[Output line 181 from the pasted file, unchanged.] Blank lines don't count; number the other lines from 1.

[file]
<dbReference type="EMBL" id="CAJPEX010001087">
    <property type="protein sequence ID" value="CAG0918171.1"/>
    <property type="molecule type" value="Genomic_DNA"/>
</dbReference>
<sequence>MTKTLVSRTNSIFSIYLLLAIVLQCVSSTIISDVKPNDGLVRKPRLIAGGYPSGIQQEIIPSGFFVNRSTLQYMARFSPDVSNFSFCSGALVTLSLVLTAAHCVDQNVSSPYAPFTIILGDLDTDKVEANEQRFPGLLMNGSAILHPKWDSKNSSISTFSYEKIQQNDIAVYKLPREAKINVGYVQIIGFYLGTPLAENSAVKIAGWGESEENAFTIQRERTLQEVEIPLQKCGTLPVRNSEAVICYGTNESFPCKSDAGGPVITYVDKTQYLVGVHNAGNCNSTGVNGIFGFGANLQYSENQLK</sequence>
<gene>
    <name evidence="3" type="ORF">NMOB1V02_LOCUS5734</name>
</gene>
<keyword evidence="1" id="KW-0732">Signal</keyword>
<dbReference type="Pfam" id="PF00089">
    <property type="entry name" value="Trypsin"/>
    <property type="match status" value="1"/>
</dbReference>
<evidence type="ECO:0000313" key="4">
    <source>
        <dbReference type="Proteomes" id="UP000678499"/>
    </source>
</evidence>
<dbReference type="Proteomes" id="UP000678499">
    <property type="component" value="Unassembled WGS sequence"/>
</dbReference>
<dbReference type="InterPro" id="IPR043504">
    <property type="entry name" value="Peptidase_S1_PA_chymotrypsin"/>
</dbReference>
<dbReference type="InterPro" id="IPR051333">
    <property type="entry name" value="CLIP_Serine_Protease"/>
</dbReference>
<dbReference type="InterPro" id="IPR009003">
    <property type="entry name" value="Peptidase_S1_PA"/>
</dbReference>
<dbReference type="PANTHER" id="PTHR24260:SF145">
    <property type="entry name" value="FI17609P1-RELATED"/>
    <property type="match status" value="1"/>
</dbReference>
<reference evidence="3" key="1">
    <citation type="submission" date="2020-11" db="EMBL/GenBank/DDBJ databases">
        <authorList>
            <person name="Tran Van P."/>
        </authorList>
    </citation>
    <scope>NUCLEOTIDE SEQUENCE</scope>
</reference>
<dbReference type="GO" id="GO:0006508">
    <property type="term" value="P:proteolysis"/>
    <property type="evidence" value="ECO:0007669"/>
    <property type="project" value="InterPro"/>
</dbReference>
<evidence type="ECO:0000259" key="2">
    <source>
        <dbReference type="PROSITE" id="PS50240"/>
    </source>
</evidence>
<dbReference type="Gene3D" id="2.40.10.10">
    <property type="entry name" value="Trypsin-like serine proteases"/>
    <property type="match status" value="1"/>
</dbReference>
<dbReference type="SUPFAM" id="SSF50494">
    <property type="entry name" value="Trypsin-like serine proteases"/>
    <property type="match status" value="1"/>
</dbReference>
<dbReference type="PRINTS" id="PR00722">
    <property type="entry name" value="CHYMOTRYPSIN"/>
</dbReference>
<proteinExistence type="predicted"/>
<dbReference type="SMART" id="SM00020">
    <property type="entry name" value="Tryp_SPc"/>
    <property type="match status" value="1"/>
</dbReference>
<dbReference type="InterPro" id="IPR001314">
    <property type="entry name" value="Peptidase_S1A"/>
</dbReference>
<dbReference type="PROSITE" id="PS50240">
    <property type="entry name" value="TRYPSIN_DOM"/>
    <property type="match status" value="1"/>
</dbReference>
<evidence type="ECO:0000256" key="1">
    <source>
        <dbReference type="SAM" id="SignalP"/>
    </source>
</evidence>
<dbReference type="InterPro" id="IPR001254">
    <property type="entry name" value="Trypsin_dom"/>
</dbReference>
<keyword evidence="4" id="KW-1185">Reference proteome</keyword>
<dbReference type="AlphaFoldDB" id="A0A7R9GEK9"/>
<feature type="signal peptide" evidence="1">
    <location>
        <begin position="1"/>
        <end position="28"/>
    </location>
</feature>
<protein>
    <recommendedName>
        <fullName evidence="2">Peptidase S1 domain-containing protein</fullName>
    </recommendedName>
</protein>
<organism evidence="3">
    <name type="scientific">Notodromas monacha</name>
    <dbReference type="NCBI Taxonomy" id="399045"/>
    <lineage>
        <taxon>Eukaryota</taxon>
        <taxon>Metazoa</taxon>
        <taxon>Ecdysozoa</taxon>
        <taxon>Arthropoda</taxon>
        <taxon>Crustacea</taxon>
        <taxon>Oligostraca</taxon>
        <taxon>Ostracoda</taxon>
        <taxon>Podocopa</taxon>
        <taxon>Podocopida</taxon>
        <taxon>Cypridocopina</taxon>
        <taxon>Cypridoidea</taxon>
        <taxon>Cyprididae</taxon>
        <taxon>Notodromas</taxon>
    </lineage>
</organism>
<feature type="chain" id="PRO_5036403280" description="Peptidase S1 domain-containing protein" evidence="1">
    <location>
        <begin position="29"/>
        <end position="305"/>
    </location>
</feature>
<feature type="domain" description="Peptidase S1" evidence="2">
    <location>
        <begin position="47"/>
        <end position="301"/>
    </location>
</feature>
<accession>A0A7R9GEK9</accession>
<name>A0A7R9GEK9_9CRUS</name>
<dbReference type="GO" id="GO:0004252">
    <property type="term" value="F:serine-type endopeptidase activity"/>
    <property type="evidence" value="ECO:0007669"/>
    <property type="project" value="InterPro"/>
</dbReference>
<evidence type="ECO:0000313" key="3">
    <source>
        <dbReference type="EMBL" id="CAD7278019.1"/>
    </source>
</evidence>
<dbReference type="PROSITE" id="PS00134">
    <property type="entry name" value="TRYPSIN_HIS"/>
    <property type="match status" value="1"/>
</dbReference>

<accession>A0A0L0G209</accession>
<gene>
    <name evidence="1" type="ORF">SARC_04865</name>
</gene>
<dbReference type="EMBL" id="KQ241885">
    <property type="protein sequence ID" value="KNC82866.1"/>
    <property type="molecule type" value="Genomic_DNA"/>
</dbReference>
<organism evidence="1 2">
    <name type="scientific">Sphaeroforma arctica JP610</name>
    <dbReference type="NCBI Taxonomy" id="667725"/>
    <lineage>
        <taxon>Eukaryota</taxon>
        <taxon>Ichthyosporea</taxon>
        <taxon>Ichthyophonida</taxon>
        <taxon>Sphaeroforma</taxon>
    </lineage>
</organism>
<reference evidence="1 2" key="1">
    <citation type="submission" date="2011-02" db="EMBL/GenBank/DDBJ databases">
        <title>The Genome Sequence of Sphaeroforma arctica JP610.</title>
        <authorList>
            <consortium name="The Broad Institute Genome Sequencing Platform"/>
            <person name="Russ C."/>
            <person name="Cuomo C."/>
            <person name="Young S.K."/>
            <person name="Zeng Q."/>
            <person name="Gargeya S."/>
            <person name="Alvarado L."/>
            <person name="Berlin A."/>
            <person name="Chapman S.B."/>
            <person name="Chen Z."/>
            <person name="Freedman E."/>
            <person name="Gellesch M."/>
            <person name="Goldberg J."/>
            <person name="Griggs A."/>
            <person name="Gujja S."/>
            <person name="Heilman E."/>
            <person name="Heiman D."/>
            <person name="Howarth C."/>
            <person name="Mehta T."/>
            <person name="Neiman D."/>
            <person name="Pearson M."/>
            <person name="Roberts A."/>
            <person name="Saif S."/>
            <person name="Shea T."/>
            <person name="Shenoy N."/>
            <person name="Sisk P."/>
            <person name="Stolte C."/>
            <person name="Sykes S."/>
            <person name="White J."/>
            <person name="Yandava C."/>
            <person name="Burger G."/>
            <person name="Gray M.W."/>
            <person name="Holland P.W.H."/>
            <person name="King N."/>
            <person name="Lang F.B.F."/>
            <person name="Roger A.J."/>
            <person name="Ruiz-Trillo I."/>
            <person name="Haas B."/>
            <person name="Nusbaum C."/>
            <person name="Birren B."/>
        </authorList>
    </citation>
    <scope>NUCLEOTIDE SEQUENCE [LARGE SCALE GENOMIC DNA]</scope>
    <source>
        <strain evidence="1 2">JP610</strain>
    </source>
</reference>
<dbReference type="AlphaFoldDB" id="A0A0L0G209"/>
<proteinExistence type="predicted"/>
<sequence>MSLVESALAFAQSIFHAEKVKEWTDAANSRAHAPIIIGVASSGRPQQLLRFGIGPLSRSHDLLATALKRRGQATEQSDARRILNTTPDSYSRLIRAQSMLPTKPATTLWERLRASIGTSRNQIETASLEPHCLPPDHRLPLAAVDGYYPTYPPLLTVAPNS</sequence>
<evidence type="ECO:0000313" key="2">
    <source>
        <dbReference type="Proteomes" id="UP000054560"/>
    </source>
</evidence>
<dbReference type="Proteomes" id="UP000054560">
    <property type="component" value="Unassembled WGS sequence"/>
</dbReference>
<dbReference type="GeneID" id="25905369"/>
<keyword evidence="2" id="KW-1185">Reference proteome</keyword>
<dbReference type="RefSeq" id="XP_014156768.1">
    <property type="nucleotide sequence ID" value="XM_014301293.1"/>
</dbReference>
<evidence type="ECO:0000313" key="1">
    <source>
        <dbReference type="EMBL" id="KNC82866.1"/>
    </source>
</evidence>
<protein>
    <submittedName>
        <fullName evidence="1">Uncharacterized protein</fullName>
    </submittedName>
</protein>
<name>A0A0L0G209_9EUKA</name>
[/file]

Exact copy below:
            <person name="Heilman E."/>